Until just a few years ago Libya had grand plans to significantly expand its refining capacity. But not only have these plans stalled, existing capacity has proven woefully inadequate at meeting growing demand for refined products.
During a short period of optimism following the fall of Gaddafi, Libya’s NOC in 2013 announced an $80bn downstream drive (including petrochemicals projects) which would upgrade existing units and bring overall capacity to around 1mn b/d (MEES, 31 May 2013). But fast-forward to 2021 and refined products output remains at less than a third of 380,000 b/d nameplate capacity (see table 1). The bulk of current output, which meets only about half of the country’s domestic consumption, comes from the 120,000 b/d Zawiya refinery west of Tripoli.
Even before the 2011 revolution Libya’s refining fleet was in desperate need of upgrades due to Gaddafi-era sanctions and mismanagement. But nearly a decade of instability has prevented much-needed work. And a legal dispute over civil-war damages appears to have so far prevented the restart of the country’s 220,000 b/d Ras Lanuf refinery, shut since August 2013.
1: Libya’s Refining Capacity
|Ras Lanuf||220||Shut since 2013|
Ras Lanuf is ‘operated’ by the Libyan Emirati Refining Company (Lerco), which is a JV of NOC and Trasta Energy, a Dubai-based subsidiary of UAE industrial conglomerate Al Ghurair. Lerco and Trasta in 2013 initiated separate International Chamber of Commerce (ICC) arbitration tribunals against NOC seeking hundreds of millions in damages due to the refinery’s shutdown (MEES, 19 January 2018).
Not only did both attempts fail in 2018, but the ‘Lerco vs NOC’ tribunal ruled in favor of an NOC counterclaim, awarding it $116mn plus interest. Lerco disputed the ruling at the Paris Court of Appeal, which on 23 February upheld most parts of the ruling. NOC says it is now entitled to $132mn.
But the court did annul part of the ruling in which the tribunal had refused to recognize jurisdiction over some of Lerco’s original claims. “This will certainly color the pending contract-based arbitrations, as well as Trasta’s treaty-based arbitration against Libya,” says Damien Charlotin from the Investment Arbitration Reporter, a publication which specializes in arbitration cases.
Mr Charlotin tells MEES that two further cases by Lerco and Trasta that were initiated in late 2019/early 2020 now appear close to conclusion. Trasta is also trying its luck through a treaty-based claim arising from Libya’s signature on the Organization of Islamic Cooperation’s 1981 Investment Agreement. Here, Trasta alleges the state failed to protect the firm’s investment in the refinery following the start of the civil war in 2011.
Although NOC says it is working to restart the refinery as soon as possible, it remains unclear whether it can do so given the ongoing legal proceedings. MEES understands NOC’s ultimate aim is to return Ras Lanuf refinery under its full ownership.
But even Ras Lanuf’s restart won’t necessarily quench Libya’s thirst for products. Much like the rest of Libya’s refining capacity, Ras Lanuf’s typical output is heavily skewed towards fuel oil with the bulk of the remainder low quality diesel/gasoil and naphtha (MEES, 7 September 2012).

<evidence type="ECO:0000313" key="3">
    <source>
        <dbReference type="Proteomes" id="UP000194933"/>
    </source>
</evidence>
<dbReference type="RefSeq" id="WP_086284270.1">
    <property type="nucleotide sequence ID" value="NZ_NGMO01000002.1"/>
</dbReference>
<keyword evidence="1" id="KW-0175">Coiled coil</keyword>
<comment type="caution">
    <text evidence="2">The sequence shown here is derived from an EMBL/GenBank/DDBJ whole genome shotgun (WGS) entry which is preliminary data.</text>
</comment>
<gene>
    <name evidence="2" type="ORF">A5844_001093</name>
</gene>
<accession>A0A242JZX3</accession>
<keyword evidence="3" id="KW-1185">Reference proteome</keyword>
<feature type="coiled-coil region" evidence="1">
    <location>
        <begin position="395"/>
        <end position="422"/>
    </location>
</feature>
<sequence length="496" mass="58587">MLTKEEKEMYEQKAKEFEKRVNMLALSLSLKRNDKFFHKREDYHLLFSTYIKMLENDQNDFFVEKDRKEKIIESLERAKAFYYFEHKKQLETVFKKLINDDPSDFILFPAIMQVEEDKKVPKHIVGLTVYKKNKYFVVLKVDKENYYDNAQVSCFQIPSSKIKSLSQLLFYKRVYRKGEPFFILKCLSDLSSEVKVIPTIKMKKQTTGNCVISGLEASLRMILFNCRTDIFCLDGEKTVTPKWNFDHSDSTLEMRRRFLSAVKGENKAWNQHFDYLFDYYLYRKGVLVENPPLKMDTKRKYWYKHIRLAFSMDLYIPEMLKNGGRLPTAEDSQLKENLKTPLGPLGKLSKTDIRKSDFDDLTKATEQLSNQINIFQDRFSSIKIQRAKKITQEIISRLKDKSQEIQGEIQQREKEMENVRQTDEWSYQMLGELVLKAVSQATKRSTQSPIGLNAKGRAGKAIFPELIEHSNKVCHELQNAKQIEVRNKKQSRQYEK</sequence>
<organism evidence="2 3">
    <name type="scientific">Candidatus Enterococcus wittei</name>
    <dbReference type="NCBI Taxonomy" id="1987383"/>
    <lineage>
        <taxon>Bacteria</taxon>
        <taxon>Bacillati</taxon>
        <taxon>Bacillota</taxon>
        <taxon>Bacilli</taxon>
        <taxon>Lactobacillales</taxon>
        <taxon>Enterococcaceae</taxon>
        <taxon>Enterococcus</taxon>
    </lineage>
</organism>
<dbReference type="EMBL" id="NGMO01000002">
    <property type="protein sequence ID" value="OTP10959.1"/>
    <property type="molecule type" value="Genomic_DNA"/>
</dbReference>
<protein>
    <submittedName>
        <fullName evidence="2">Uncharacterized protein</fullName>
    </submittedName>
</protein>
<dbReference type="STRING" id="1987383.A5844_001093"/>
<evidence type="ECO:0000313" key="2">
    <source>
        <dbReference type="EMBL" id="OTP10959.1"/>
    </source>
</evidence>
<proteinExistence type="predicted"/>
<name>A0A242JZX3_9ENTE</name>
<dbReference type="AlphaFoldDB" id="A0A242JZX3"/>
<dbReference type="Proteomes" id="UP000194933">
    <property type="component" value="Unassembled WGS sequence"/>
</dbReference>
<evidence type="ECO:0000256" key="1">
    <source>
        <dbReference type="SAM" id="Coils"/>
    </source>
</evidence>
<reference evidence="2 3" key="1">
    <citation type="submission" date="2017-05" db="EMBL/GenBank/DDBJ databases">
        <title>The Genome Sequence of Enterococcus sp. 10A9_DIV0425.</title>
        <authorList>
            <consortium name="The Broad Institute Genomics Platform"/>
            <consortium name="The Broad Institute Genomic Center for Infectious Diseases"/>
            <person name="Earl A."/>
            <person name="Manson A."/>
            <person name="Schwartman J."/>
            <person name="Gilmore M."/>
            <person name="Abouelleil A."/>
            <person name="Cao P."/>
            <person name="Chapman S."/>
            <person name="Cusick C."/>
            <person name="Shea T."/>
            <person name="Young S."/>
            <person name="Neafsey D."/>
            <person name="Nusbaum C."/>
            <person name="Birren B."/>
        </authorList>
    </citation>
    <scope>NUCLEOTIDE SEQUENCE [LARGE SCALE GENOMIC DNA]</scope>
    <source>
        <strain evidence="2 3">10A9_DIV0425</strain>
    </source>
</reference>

The most recently available data for domestic products production put gasoline output at just 9,000 b/d or 8% of the country’s 2018 products output of 114,000 b/d. Fuel oil production was top at 35,000 b/d, while low quality diesel was second at 32,000 b/d (see chart).
Libya’s Refined Products Output Is Down 2/3 Versus 2010 (‘000 b/d)
Products output likely edged higher in 2019, a year with relatively few production shutdowns (MEES, 3 January 2020),), but an eight-month oil blockade in 2020 reduced the country’s oil output production from 1.2mn b/d in January to around 100,000 b/d for much of the year (MEES, 29 January).
As a result, refineries lacked feedstock and products imports rose by 16% to 125,000 b/d according to data intelligence firm Kpler (see table 2). Imports of gasoline were highest, rising by 16% to 63,000 b/d, while diesel imports rose 24% to 54,000 b/d. Libya’s already limited products exports (of mostly naphtha) fell from 36,000 b/d in 2019 to just 4,000 b/d last year, resulting in net product imports of 119,000 b/d (see table 3).
2: Libya Oil Products Imports (‘000 b/d)
3: Libya Oil Exports (‘000 b/d)
|Net oil exports||983.7||-74||259.1|
|Net products exports||-71.5||+66||-118.9|
Beyond maintenance and repairs to existing refineries, pre-existing plans for upgrades and newbuild refineries look as distant as ever. NOC has made clear that its utmost priority for now is boosting upstream oil production capacity to 2.1mn b/d at an estimated cost of around $60bn, but even this looks highly uncertain (MEES, 24 December 2020).
That refinery plans are to take a backseat is not necessarily a bad thing. In any case, securing finance would be next to impossible given the ongoing inability of Libya to establish security and stability. Another factor is that beyond construction, such projects are not very labor intensive, meaning that funds would likely be better spent encouraging economic diversification and new sectors.
An easier option would be to continue exporting crude and concentrate on meeting products demand through imports. After all, the Mediterranean region is not exactly lacking in refining capacity.
Far more urgent is for Libya to reform its subsidy policies which distort levels of domestic ‘demand’. Smugglers have been known to make hefty profits by selling cheaper Libyan fuel in neighboring countries – some supplies have even made it as far as Malta. Certain groups also attempt to hoard supplies for a period which they then sell on the black market for much-higher rates. These practices have cost the state billions in lost revenues (MEES, 25 January 2019).